NEW DELHI – Volunteers in India armed with drums and whistles are to lead a crackdown on going to the toilet in public under a new scheme in the western state of Rajasthan, a report said Monday.
“We are constructing public toilets… and people will be encouraged to use them,” Ramniwas Jat, head of the state’s Jhunjhunu district council, told the Times of India.
“We want to raise awareness against the practice of urinating in public, which gave birth to the idea of beating drums and blowing whistles.”
The Times said that volunteers, who will be paid a small wage, would embarrass people caught urinating or defecating by standing behind them and letting loose a barrage of noise.
Guilty parties would also have their names read out on public address systems.
Defecating in the open is a serious social issue in India, touching on health, hygiene, women’s rights and the clash between traditional and modern lifestyles.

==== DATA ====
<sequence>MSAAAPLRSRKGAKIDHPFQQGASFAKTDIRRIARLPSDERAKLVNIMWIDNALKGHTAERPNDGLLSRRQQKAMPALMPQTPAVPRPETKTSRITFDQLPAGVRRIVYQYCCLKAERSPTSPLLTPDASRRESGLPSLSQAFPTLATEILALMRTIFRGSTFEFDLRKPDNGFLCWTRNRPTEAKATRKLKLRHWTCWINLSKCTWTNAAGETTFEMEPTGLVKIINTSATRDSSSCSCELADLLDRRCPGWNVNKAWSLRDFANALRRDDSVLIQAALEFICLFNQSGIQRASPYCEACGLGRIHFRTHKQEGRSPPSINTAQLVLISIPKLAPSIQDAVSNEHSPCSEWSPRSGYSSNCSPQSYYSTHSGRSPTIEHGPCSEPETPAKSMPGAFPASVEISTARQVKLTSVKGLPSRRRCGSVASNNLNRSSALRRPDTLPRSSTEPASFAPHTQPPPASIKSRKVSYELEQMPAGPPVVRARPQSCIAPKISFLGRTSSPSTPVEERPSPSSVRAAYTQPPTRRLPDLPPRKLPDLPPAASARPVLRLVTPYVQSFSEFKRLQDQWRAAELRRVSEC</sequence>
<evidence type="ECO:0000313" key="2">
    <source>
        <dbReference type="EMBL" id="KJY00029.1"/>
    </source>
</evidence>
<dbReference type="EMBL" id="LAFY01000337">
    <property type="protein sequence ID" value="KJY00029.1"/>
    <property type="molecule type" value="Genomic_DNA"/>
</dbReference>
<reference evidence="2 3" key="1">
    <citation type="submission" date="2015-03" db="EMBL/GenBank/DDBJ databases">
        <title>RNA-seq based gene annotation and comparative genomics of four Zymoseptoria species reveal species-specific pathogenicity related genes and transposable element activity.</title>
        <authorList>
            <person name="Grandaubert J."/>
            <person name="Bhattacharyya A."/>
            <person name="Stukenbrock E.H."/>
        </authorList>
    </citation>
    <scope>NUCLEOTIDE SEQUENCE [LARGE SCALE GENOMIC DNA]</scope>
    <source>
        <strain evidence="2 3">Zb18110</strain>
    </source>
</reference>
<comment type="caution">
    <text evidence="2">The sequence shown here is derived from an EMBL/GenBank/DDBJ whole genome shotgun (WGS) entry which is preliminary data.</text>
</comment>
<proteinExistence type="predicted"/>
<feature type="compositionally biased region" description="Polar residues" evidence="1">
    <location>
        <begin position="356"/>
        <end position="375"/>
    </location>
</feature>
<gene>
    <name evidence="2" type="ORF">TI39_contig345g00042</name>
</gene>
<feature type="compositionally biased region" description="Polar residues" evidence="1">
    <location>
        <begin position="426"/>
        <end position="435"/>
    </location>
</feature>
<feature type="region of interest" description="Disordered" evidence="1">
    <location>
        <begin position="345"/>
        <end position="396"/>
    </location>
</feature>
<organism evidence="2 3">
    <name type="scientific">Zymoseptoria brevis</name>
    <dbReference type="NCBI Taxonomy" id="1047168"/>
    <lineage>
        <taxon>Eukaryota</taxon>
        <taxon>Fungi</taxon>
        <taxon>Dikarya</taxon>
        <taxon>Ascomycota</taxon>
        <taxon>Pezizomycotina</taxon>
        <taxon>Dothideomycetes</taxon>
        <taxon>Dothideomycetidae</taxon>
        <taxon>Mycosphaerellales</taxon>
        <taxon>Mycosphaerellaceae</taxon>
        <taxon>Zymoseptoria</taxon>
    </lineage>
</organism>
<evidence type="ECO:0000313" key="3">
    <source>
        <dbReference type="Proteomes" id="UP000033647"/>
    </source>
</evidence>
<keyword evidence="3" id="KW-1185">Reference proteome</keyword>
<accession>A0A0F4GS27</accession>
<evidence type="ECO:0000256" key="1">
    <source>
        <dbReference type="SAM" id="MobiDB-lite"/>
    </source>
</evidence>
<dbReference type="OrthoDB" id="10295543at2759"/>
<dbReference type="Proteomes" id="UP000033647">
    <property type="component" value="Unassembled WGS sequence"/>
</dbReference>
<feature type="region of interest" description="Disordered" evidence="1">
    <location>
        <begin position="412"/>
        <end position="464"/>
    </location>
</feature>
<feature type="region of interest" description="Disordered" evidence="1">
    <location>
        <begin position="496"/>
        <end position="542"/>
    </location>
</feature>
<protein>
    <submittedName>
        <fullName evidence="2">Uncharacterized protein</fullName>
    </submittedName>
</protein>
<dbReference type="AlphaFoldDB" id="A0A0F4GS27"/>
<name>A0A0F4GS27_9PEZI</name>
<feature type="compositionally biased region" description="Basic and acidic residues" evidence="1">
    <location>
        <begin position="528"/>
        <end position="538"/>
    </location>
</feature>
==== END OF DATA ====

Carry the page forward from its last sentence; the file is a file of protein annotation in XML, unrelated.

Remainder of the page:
Women often refuse to go to the toilet outdoors during daylight hours to preserve their modesty, so they must go before dawn or wait many hours before it is dark again.
Walking barefoot where villagers defecate every day also spreads diseases such as tapeworm, and many children play close to outdoor latrine areas.
Rural Development Minister Jairam Ramesh recently encouraged future brides to check their new family’s home to ensure it had an indoor toilet before accepting any marriage proposal.
Earlier this year he said India should be ashamed that nearly 60 per cent of all people in the world who defecate in the open were in India.